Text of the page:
Wildfires continue to burn in various locations across the NWT, which has left many areas with quite a lot of smoke.
Earlier in the week, the GNWT and the Office of the Chief Public Health Officer issued a wildfire smoke exposure advisory, which covered the North Slave Region, South Delta Region, Thebacha Region, Colville Lake, Deline, FT. Resolution (including HWY. 6), Lutsel K’e Region, Norman Wells – Tulita Region and Tuktoyaktuk – East Channel Region. The Yellowknife area has also been dealing with heavy smoke coverage in the last few days.
Jeremy Bird, the Communications Manager with the Department of Health and Social Services, shared some useful information regarding all the smoke across the NWT.
“Over the summer and fall months, the number of wildfires and total area burned in the NWT and across Canada are generally increasing. The smoke plumes that residents are experiencing could originate from wildfires occurring locally, regionally, elsewhere within the territory, and outside of the NWT. Hence, the amount of smoke that may be impacting communities and residents can vary during the day and throughout the summer and fall months.”
Bird also commented on an expected timeline for when the smoke might clear up.
“The smoke plumes that residents are experiencing could originate from wildfires occurring locally, regionally, elsewhere within the territory, and outside of NWT. Hence, it can be difficult to ascertain and provide a clear or expected timeline for when the wildfire smoke will clear up. Residents can access Canada’s Wildfire Smoke Prediction System to view the latest smoke modeling forecasts that shows how the smoke plume particulate levels will rise, fall, and move across North America over the next 72 hours. As fire and smoke conditions can change quickly, residents are encouraged to check the Environment and Climate Change Canada’s Public Weather Alerts for updates in air quality and other weather alerts.”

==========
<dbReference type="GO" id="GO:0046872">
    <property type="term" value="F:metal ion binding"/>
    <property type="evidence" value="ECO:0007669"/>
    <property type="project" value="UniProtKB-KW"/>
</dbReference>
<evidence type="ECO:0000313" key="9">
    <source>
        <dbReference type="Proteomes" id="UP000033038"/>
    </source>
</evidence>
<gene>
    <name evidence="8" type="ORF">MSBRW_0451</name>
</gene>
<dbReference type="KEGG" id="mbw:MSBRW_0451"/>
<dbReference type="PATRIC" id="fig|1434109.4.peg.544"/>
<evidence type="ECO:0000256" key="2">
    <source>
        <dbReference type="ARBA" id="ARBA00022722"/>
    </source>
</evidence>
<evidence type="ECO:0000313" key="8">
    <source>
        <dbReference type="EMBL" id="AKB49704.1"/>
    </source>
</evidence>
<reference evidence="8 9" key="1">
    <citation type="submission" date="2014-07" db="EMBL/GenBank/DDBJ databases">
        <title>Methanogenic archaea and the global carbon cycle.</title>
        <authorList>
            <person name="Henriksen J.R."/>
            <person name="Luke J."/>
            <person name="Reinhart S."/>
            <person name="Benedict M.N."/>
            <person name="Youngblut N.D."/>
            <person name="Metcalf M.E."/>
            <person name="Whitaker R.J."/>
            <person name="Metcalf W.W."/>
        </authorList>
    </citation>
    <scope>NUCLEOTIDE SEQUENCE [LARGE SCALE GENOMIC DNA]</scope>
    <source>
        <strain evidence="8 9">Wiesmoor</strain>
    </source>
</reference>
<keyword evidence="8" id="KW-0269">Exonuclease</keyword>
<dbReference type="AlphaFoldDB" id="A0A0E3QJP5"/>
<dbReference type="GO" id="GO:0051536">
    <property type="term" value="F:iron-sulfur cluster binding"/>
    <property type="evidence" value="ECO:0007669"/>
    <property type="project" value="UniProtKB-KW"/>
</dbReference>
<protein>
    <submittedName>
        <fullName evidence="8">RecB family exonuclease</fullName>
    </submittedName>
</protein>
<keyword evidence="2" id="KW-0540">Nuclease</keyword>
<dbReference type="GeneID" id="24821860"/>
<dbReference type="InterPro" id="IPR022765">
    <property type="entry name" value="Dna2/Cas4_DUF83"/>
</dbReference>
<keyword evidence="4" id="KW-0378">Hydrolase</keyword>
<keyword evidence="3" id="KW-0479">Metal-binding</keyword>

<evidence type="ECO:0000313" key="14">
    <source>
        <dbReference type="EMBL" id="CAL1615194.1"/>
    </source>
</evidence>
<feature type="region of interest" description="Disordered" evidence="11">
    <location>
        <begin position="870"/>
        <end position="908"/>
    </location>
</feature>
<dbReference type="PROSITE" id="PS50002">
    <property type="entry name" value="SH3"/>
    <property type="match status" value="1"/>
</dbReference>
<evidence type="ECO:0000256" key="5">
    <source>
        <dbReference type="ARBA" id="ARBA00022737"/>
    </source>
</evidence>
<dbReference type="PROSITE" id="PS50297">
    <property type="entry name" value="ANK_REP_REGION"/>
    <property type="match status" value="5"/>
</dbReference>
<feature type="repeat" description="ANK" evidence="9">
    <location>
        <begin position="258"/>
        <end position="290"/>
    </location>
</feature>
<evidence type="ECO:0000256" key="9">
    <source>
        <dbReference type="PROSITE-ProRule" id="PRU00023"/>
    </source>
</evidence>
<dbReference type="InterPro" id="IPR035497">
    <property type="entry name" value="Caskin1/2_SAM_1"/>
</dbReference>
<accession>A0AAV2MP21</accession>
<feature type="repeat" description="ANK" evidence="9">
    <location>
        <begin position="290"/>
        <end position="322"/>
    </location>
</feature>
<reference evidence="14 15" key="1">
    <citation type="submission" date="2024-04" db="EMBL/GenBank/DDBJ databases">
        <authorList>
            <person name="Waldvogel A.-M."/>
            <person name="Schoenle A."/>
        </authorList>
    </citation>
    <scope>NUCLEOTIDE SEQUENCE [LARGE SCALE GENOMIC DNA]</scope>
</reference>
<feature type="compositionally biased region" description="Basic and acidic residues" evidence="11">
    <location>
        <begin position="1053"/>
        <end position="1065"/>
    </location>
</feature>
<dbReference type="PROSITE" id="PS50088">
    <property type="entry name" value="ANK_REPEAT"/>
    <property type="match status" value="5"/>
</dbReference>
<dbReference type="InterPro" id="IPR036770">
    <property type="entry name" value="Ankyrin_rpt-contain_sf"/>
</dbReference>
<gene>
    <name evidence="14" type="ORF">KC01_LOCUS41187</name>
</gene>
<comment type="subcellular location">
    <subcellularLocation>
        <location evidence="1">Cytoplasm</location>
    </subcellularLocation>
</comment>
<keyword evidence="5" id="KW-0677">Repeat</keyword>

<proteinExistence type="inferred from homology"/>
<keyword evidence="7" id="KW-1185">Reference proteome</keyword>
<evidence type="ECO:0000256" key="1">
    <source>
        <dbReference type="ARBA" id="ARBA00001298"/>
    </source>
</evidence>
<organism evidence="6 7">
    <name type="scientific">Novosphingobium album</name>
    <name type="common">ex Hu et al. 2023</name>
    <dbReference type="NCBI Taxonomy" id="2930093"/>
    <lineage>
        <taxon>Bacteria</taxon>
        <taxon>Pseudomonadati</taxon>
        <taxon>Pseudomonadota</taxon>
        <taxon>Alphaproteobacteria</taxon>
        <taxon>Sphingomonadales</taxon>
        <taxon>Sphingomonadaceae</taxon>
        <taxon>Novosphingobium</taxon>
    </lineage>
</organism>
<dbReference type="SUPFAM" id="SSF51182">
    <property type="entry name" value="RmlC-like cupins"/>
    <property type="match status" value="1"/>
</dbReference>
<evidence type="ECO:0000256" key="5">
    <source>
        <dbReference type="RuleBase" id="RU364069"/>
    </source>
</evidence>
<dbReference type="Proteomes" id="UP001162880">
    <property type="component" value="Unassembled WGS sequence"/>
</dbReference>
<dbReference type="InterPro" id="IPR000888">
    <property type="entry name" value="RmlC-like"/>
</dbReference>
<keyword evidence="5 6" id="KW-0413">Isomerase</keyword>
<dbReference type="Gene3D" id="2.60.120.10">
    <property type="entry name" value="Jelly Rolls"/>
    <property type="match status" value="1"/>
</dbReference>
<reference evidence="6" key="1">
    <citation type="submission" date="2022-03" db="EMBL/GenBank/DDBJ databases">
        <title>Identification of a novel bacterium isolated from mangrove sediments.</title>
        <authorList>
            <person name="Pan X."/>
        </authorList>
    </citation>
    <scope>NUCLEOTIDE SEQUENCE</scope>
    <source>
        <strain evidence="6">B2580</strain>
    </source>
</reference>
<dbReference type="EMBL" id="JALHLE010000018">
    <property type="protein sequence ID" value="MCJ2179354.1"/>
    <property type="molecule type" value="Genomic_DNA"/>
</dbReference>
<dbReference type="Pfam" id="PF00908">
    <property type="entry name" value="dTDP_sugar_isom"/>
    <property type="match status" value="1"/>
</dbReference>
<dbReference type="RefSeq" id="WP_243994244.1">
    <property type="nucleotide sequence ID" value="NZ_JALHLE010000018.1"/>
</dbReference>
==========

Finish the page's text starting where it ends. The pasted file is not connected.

Exposure to smoke is highest in people who are physically active outdoors, which includes outdoor workers. Exposure can quickly result in sore eyes, tears, cough and runny nose. People at higher risk of severe health impacts include young children, elderly people, people with diabetes, lung, or heart conditions, and pregnant people.
You can reduce your exposure to smoke by avoiding strenuous outdoor activities and staying indoors with windows and doors closed. If you are experiencing serious symptoms such as wheezing, chest discomfort, or shortness of breath, please your local health centre.